• To bend the knees a lot, so that I could absorb the chop as needed.
  • To put more pressure on the front foot, with the goal to (at least) have about even pressure on both legs.
  • To really hang down to put all the weight into the harness (I am temporarily using a seat harness because my ribs hurt from an earlier crash).
No rocket science here - I had read about most of these things before. Making these adjustments had a dramatic effect: no more spinouts, a much quieter board, more control, less work. We had some gusts where the meter readings were in the mid-30s, and the actual wind probably around 40, but things staid well under control. Those adjustments alone would have been worth the cost of the lesson! I only wish I had scheduled the lesson a lot earlier...

Here are two "before" and "after" pictures:

The "before" picture is above - a very upright stance, knees straight, hips inward.

The "after" picture shows some progress: hips are twisted forward, the body is further out with more pressure on the harness lines, and the knees are bent, at least a bit. This picture was taken about 15 minutes after the last one, so the stance is still new to me. Here's a picture from a PWA slalom race that shows the figure 6 stance better:

An interesting thing Matt said was that the board and fin were to small for me. He is probably about my weight or a bit less, and he was out on a 96 l board the entire time; I have also seen him use a 106 l board in similar conditions. I have a 93 l board here that I love, but when the wind picks up, I usually switch to the smaller board because the big board became too bouncy. I should add that the 93 l board also has a big fin (30 cm), so keeping something like a figure 7 stance with pretty stiff knees does not usually cause spinouts. However, going through the chop at full speed with stiff knees starts to hurt pretty soon! 

It appears that the common desire to switch to smaller and smaller boards as the wind picks up is linked to failing to adapt the stance to the conditions. I think that just switching to a figure 6 stance with long harness lines, deeply bend knees, forward-twisted hips, and full weight in the harness will make a modern "larger" board like the Angulo Change FW 93 behave at least as well as a 77 l  wave board. Can't wait to try it out!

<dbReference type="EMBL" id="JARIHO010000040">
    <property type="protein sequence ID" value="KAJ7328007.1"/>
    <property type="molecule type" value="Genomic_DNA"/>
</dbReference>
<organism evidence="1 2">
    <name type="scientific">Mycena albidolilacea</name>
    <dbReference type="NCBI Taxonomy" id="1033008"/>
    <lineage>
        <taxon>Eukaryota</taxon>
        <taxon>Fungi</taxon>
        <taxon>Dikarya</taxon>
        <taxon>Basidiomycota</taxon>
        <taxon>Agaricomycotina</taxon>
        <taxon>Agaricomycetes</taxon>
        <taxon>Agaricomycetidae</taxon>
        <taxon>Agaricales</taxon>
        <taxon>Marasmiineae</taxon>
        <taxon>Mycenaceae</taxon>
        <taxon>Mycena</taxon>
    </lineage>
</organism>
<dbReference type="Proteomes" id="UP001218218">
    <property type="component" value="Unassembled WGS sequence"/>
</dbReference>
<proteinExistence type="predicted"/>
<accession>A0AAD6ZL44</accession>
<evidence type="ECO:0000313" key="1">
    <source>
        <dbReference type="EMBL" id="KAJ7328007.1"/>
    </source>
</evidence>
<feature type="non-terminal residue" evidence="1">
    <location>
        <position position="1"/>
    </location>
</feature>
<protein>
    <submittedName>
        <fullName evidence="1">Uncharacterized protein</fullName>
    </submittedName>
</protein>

I have to admit that just the suggestion of a 2-times Super-X world champion to use a larger board would be good enough for me; but just as good a reason are the wind holes here in Maui. I had to schlog the 77l board twice today, and a few times before that. Yes, it can be done, but it's all work and no fun. Schlogging the 93 l board is 10 x less work - and it's a lot easier to plane through jibes on it, too.

The stance fix was easy, and we then went on to my jibes. Funny enough, my first jibe was dry, and the second one was fully planed through - the only reason I fell was that I did not get into the footstraps again fast enough (and probably also that I did not bend my knees enough after the transition). But the next ones were the more common wet variety, and we went to work.

One thing Matt explained was the timing in the big outside swell. I had tried to figure this out for three weeks know, but the only thing I was able to say for certain was that starting to carve on the wave front generally did not work - I'd run uphill into the next wave, and loose all speed. So Matt explained his approach in the local setup, where the goal is to end up in the trough between 2 waves for the sail flip, so that the next wave pushes you back onto a plane as you accelerate. Tried this a bit, and that worked just fine. But or course, there were plenty of other things to fix!